Spectators watch the fleet from South Head Photo: D. Foster

Ian ‘Fresh’ Burns, co-navigator on line honours leader sailing yacht Wild Oats XI reported this afternoon there being 10-15 knots of wind from the southwest and this was allowing them to point “around 20 degrees low” of the Tasman Light (marking the entrance to Storm Bay still some 250 miles away). As a result they were further east than they might otherwise be. “It has been pretty good so far. We haven’t been becalmed or even slowed down. This is pretty much the lightest wind we have seen so far this trip.”

However Burns added that they were preparing for a most difficult night ahead. “It is going to be really really tough because we have a patch of light wind to fight our way through to get to the Tasmanian coast.” This is likely to involve a hitch west, which will happen if, as forecast, the wind backs into the southeast. Burns says they will then be aiming for a narrow band of favourable northerlies off the Tasman coast. Alas, there is one problem. “Between us and them there is a large 50-60 mile wide stretch of no wind and how we negotiate that and how that moves is really going to decide what we get.”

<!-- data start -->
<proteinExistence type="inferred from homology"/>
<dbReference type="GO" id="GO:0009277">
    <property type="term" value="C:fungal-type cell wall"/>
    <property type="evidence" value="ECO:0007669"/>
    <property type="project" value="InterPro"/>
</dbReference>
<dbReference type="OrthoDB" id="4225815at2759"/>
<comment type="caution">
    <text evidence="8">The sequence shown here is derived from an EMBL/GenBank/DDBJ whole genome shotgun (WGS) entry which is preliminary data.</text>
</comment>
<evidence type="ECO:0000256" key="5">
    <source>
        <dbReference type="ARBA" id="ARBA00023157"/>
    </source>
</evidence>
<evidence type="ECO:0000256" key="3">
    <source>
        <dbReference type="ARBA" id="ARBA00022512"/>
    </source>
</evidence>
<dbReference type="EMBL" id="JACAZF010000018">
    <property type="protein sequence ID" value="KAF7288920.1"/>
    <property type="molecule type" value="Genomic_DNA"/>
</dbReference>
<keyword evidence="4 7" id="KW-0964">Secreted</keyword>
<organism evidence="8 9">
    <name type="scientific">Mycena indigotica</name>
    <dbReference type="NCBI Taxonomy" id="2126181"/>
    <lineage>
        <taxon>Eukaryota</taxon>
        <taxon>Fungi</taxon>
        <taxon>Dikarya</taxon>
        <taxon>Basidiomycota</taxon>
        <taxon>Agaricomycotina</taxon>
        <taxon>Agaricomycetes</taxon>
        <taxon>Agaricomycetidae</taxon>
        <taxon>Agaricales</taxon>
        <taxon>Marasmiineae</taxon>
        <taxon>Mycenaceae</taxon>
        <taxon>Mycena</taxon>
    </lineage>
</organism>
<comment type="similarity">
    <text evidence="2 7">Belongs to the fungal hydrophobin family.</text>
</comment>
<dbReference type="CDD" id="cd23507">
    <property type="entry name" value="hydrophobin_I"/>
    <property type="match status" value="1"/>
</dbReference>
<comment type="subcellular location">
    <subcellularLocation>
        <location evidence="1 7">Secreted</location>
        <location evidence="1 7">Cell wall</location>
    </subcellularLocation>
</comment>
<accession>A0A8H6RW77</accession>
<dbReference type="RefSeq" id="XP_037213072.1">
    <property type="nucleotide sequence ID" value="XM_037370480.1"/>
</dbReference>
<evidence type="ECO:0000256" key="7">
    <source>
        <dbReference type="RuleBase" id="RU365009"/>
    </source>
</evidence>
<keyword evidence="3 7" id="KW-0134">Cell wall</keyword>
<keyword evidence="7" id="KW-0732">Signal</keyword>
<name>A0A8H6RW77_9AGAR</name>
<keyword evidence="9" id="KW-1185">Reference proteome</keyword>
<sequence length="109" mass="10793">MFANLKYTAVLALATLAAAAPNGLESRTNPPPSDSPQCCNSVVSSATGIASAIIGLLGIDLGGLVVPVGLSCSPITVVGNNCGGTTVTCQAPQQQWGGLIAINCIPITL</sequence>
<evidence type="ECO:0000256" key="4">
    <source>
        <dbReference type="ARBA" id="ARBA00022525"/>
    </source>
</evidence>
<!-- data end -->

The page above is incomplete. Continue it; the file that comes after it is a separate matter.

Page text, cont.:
In addition to this since leaving Sydney Harbour yesterday Wild Oats XI superyacht has had a constant thorn in her side in the form of Anthony Bell’s Investec Loyal supermaxi yacht. Over the course of today Loyal has dropped back to being 18 miles astern (in terms of distance to finish) but this is because she has been heading further east, with around 20 miles west-east split between the two yacht’s tracks this afternoon.

“It is going to be really difficult,” continued Burns. “Knowing the guys on Loyal as well as we do – Stan Honey and Michael Coxon – we know they will be throwing everything at us if it goes light, because when you are leading and the wind stops, the boat behind has a bunch of options to go around either side. I can see those guys plotting and scheming all evening to put us in a tough spot, but we will all be working our absolute hardest to keep things going. The guys are right now all concentrating on getting some rest while the boat is sailing along nicely to make sure we are in good shape tonight to throw everything at them that we need to.”